POLITICS

Bedford lawyer Alan Young to brief senators on prostitution bill rewrite

09/17/2014 01:13 EDT | Updated 06/16/2017 00:56 EDT
Alan Young, one of the main lawyers behind retired dominatrix Terri-Jean Bedford's decade-long battle to overturn Canada's prostitution laws, will get the chance to tell a Senate committee what he thinks of the government's proposed rewrite this afternoon.

The Osgoode Hall law professor, who served as counsel to Bedford and her two co-appellants, Valerie Scott and Amy Lebovitch during their Supreme Court challenge, is scheduled to testify before the Senate legal and constitutional affairs committee this afternoon.

Follow Kady O'Malley's live blog coverage of the hearing starting at 4:15 p.m. ET.

In an interview with CBC News last month, Young warned opponents of the proposed new law that they may have to be patient in waiting for the right moment to launch a legal challenge.

"It's a lot trickier than people think," he told CBC News.

"There are a lot of people jumping up and down, and saying that it's unconstitutional, and will lead to worse results, but the government was fairly tricky in terms of how they designed it, by at least nominally addressing the Supreme Court concerns, and then grafting on an advocacy concern from a certain abolitionist group."

The reality, he said, "is that what they were left with is basically incoherent — but people who think you're just going to run back to the Supreme Court and get this invalidated don't understand the process."

Like other witnesses who testified before the Senate committee last week, Young predicted that it could take years to successfully shepherd a new challenge through the courts, something he'll almost certainly be asked about during today's hearing.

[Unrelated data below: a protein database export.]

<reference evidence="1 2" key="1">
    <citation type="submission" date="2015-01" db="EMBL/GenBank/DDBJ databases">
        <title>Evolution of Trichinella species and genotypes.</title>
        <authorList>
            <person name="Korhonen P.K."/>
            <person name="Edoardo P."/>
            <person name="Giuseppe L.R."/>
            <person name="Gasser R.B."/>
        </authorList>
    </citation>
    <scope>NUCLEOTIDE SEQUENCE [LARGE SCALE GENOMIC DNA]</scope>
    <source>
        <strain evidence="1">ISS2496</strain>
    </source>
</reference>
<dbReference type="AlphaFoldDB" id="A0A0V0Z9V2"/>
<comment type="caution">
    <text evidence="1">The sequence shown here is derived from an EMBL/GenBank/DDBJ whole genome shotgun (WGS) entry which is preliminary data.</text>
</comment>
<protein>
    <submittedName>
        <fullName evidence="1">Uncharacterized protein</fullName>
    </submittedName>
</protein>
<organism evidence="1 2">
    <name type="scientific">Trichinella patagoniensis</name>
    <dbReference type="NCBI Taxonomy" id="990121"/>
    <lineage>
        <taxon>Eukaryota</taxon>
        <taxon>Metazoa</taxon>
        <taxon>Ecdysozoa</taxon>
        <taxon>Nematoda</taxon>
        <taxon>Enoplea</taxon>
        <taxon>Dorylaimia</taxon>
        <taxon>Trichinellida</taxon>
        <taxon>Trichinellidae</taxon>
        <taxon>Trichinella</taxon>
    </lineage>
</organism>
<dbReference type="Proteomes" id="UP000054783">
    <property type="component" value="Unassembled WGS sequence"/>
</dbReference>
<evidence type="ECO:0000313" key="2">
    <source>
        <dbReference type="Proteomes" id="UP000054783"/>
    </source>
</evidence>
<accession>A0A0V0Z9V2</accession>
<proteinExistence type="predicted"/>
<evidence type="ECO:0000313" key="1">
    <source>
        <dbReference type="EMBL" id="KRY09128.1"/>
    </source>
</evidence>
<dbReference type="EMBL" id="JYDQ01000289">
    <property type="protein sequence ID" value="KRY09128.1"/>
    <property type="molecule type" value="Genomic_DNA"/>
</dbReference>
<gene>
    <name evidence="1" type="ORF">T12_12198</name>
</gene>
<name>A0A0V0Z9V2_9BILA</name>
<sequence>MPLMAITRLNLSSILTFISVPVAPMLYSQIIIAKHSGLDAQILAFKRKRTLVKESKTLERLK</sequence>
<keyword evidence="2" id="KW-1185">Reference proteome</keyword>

Police association president also set to testify

His former client made a brief, but memorable appearance during last week's hearings as well.

Midway through her one-hour speaking slot, Bedford was ejected from the committee room after she refused to stop talking on the order of the chair.

Even so, she managed to deliver a not so veiled threat to politicians.

"If this law passes, I'm going to make you guys forget about (suspended senator) Mike Duffy," she told senators before being removed by security.

"Because I got more information and proof on politicians in this country than you can shake a stick at. I promise."

The committee will also hear from Canadian Police Association President Tom Stamatakis and lawyer Georgialee Lang, who both appeared before the House committee in July.

The Senate committee is scheduled to wrap up its pre-study after hearing from Wednesday's final panel of witnesses.

The bill is currently awaiting final approval of the House, which will likely happen early next week.

Senators have already suggested that they'll hold more hearings once the legislation is officially referred to the committee.